92nd American Meteorological Society Annual Meeting (January 22-26, 2012)

Sunday, 22 January 2012
An Initial Inquiry on Quantifying Heat Indices and Stress on Corn in Midwestern Corn Fields
Hall E (New Orleans Convention Center )
Paul Carlone, Western Illinois University, Macomb, IL

This research is a preliminary study examining corn's effects on localized heat indexes. The study attempts to determine the factors that may lead to increased heat indices, and the variables that contribute to an increased heat index, within Midwestern corn fields. This project's purpose is to determine a new heat index calculation, for agricultural companies and interested parties, to ascertain the stress on human workers within the corn and the stress experienced by the corn itself.

Stress on humans is the measure of how the environment interferes with the body's natural method of cooling. The standard heat index is a function of temperature and dew point whereas this research looks into adding additional factors produced by corn in order to obtain an agricultural heat index. Corn affects local environment through evapotranspiration, along with moisture and heat trapping which is produced by the corn limiting thermals and wind from mixing the surface air mass and layers above. This trapping effect leads to a reduced mixing layer on the microscale level which can result in increased surface temperatures and dew points within the field. These small scale interactions are poorly accounted for in weather models and forecasts, which leads to an increased likelihood of heat related illnesses and deaths. The aforementioned agricultural heat index derived in this study and advanced in future research will allow for microscale forecasts for dangerous heat conditions affecting agricultural workers to be issued using currently available synoptic data.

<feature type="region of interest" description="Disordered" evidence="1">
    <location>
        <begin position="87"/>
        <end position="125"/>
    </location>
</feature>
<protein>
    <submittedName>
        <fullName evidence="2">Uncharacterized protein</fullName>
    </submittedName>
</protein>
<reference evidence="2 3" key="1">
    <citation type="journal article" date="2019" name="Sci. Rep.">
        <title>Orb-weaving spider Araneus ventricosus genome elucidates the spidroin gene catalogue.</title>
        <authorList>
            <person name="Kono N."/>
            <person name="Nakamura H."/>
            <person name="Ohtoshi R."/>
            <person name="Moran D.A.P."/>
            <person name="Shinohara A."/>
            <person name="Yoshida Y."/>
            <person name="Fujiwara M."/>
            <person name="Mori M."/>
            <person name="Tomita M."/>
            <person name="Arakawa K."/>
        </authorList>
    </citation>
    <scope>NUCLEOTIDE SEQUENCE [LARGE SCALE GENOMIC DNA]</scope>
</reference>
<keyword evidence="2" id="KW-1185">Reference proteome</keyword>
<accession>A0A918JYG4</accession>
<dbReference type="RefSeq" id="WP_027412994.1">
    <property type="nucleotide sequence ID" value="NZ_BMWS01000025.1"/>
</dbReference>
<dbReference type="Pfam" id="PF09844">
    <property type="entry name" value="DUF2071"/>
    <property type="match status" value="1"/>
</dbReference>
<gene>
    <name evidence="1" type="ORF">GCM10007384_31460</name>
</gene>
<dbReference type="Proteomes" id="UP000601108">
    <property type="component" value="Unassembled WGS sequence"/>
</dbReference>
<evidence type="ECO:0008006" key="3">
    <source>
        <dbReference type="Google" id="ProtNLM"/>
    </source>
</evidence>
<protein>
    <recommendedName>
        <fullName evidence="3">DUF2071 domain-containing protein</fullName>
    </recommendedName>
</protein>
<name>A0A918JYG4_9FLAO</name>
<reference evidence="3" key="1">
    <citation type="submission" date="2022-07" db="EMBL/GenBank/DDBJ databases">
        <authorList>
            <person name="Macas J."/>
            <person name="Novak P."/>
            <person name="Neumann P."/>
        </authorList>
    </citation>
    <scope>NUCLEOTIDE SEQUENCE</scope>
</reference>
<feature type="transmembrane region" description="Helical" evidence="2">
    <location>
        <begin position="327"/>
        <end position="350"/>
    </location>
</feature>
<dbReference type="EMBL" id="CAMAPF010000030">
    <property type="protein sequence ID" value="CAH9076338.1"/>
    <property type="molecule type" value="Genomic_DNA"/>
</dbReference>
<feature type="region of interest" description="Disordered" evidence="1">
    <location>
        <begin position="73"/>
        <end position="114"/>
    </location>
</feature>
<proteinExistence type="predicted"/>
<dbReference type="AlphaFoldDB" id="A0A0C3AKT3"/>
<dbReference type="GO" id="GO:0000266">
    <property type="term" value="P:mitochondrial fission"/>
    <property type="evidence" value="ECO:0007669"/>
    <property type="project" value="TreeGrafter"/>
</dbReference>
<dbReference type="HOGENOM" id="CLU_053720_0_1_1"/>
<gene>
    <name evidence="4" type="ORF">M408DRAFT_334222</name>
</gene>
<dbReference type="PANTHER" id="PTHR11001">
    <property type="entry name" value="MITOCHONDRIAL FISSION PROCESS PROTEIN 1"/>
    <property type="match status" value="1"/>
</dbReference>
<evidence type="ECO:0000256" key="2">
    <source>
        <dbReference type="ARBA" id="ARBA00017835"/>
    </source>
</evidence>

The second purpose of the research is to ascertain more accurate forecast methods for determining meteorological stress on corn. Corn is of tropical origin requiring large volumes of water and temperatures conducive to growing throughout its life span to obtain peak yields. The term stress as it relates to corn is a measure of the environment's effect on the corn's potential to reach premium yield. Two of the premiere stressors that this study focuses on, excessive temperature and water loss, are often measured errantly when standard meteorological and agricultural methods are used. The goal of the second portion of the project is to reevaluate the accuracy of the current method of stress analysis and offer a more accurate method by increasing the accuracy of the data used to currently determine the level of stress on the corn. The current method uses data from outside the field to analyze stress on corn located within a field. As was previously stated corn alters the surface layer of its environment. This modification to the environment where the corn resides requires a revision in the currently accepted method of measuring stress. This project will ultimately allow for increasingly accurate forecasts for environmental stress experienced by the corn.

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